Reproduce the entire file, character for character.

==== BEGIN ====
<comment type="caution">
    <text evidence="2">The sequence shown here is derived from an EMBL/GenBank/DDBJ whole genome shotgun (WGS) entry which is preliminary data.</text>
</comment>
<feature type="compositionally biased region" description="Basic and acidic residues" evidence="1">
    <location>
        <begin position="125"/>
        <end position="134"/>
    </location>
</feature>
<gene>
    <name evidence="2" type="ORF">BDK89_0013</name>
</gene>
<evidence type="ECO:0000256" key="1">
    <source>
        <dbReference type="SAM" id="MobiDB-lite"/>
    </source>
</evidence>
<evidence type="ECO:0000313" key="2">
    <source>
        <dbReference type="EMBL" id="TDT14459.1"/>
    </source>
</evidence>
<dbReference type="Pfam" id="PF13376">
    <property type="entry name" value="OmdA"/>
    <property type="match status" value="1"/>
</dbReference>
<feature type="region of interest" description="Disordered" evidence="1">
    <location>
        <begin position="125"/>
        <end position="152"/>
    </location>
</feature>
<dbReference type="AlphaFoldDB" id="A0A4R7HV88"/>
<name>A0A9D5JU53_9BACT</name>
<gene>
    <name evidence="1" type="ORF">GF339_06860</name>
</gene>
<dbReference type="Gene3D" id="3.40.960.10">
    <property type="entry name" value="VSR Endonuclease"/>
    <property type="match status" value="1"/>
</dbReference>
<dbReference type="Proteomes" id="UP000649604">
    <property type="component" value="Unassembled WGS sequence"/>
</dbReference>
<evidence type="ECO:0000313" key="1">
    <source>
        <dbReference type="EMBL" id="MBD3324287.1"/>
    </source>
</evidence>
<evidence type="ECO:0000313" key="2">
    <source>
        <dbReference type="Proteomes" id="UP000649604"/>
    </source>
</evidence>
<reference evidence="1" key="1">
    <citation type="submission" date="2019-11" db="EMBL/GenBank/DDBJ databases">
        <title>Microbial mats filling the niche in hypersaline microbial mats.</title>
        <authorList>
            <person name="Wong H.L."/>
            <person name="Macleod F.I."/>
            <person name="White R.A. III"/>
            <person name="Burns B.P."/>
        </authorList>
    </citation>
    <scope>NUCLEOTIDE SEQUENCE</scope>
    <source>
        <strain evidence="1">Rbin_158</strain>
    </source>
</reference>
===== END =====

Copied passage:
<comment type="caution">
    <text evidence="2">The sequence shown here is derived from an EMBL/GenBank/DDBJ whole genome shotgun (WGS) entry which is preliminary data.</text>
</comment>
<feature type="compositionally biased region" description="Basic and acidic residues" evidence="1">
    <location>
        <begin position="125"/>
        <end position="134"/>
    </location>
</feature>
<gene>
    <name evidence="2" type="ORF">BDK89_0013</name>
</gene>
<evidence type="ECO:0000256" key="1">
    <source>
        <dbReference type="SAM" id="MobiDB-lite"/>
    </source>
</evidence>
<evidence type="ECO:0000313" key="2">
    <source>
        <dbReference type="EMBL" id="TDT14459.1"/>
    </source>
</evidence>
<dbReference type="Pfam" id="PF13376">
    <property type="entry name" value="OmdA"/>
    <property type="match status" value="1"/>
</dbReference>
<feature type="region of interest" description="Disordered" evidence="1">
    <location>
        <begin position="125"/>
        <end position="152"/>
    </location>
</feature>
<dbReference type="AlphaFoldDB" id="A0A4R7HV88"/>
<name>A0A9D5JU53_9BACT</name>
<gene>
    <name evidence="1" type="ORF">GF339_06860</name>
</gene>
<dbReference type="Gene3D" id="3.40.960.10">
    <property type="entry name" value="VSR Endonuclease"/>
    <property type="match status" value="1"/>
</dbReference>
<dbReference type="Proteomes" id="UP000649604">
    <property type="component" value="Unassembled WGS sequence"/>
</dbReference>
<evidence type="ECO:0000313" key="1">
    <source>
        <dbReference type="EMBL" id="MBD3324287.1"/>
    </source>
</evidence>
<evidence type="ECO:0000313" key="2">
    <source>
        <dbReference type="Proteomes" id="UP000649604"/>
    </source>
</evidence>
<reference evidence="1" key="1">
    <citation type="submission" date="2019-11" db="EMBL/GenBank/DDBJ databases">
        <title>Microbial mats filling the niche in hypersaline microbial mats.</title>
        <authorList>
            <person name="Wong H.L."/>
            <person name="Macleod F.I."/>
            <person name="White R.A. III"/>
            <person name="Burns B.P."/>
        </authorList>
    </citation>
    <scope>NUCLEOTIDE SEQUENCE</scope>
    <source>
        <strain evidence="1">Rbin_158</strain>
    </source>
</reference>